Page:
Some Comments about Developing Applications for the Apple Macintosh 128 Computer from a 20 Year Perspective
This commentary contains my recollections about developing 3rd party software for the Apple Macintosh computer during the years 1984 to 1986. This paper was written as my contribution to the Macintosh's 20th anniversary celebrations in February 2004.
During this time I worked for a small company in Wichita Kansas called PPP Inc. (PPP or P3 = Programs for Professional People) which developed a new Macintosh application for the stock market named The Investor. This application was written in Lisa Pascal and contained around 50,000 lines. I and another individual designed the program, I implemented it.
The original Macintosh (called the "Macintosh 128" since it had 128K bytes of memory) provided a fascinating development and application environment which I enjoyed immensely. The Macintosh's rich ROM-based software toolbox in a 64K byte ROM along with the machine's small footprint and superbly clear screen display made the Macintosh a wonderful application platform.
SOFTWARE DEVELOPMENT USING THE LISA WORKSHOP ENVIRONMENT
Macintosh development in the early days (circa 1983-1985) was done using the Apple Lisa computer and its Lisa Workshop development environment. I originally used a Lisa 2/5 model which contained 1M byte of RAM, an internal 400K 3.5" Sony floppy drive, and an external 5M byte ProFile hard drive (yes, 5M as in mega bytes was considered a rather large drive in those days). I later used a Lisa 2/10 model which had an additional 10M byte internal Widget hard drive which gave me a total of 15M bytes of hard drive storage.
The Lisa Workshop hosted a command line interface which accessed a wonderful mouse based editor, a Pascal compiler, a 68000 macro assembler, an object file Linker, the RMaker resource compiler utility program, and the MacCom Lisa-to-Macintosh utility communications program.
The Lisa Pascal language was very powerful and compiled Pascal source files to Motorola 68000 object code files. I never found a need to use the Workshop's 68000 assembler since everything I needed for my application could be written in the higher level Lisa Pascal language. Macintosh application resource information was created as text files which were then compiled to a binary format using the RMaker resource compiler. Transferring a Macintosh object program from the Lisa to the Macintosh required the Lisa utility program MacCom which copied Lisa files to a Macintosh formatted disk in the Lisa's 400K internal disk drive. MacCom combined separate Lisa data and resource fork files which were stored on the Lisa's hard drive and stored them as single documents on the Macintosh floppy.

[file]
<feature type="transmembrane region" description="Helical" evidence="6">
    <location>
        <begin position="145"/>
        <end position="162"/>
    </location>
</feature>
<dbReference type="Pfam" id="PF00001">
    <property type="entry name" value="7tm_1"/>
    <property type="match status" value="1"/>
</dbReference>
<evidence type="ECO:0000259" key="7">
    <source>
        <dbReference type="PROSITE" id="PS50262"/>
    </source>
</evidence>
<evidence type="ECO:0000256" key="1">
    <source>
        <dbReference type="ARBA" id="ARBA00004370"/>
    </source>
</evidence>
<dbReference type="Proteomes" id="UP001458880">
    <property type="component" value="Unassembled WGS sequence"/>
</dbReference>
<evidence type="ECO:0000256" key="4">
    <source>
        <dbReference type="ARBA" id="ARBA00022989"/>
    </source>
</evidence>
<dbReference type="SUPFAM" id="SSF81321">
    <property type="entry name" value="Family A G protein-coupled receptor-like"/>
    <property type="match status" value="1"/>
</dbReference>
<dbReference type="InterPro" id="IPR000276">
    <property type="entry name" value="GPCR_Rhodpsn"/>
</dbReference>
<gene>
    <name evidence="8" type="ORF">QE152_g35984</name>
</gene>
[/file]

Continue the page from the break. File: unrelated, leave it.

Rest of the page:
Macintosh programming was based on a collection of programming libraries called "units" in Pascal parlance. These resided on the Lisa and implemented the Macintosh application programming interface (API) called the Toolbox and Operating System by Apple. These libraries came on Lisa formatted disks called the Lisa Macintosh Supplement. I recall receiving around 3 or 4 supplements each with around a half dozen disks with these libraries. These disks also contained Macintosh utility and sample applications such as the Uriah Heap desk accessory by Andy Hertzfeld (called desk ornaments in the early days), the Edit text editor, and the File application by Cary Clark which showed detailed examples of Macintosh programming.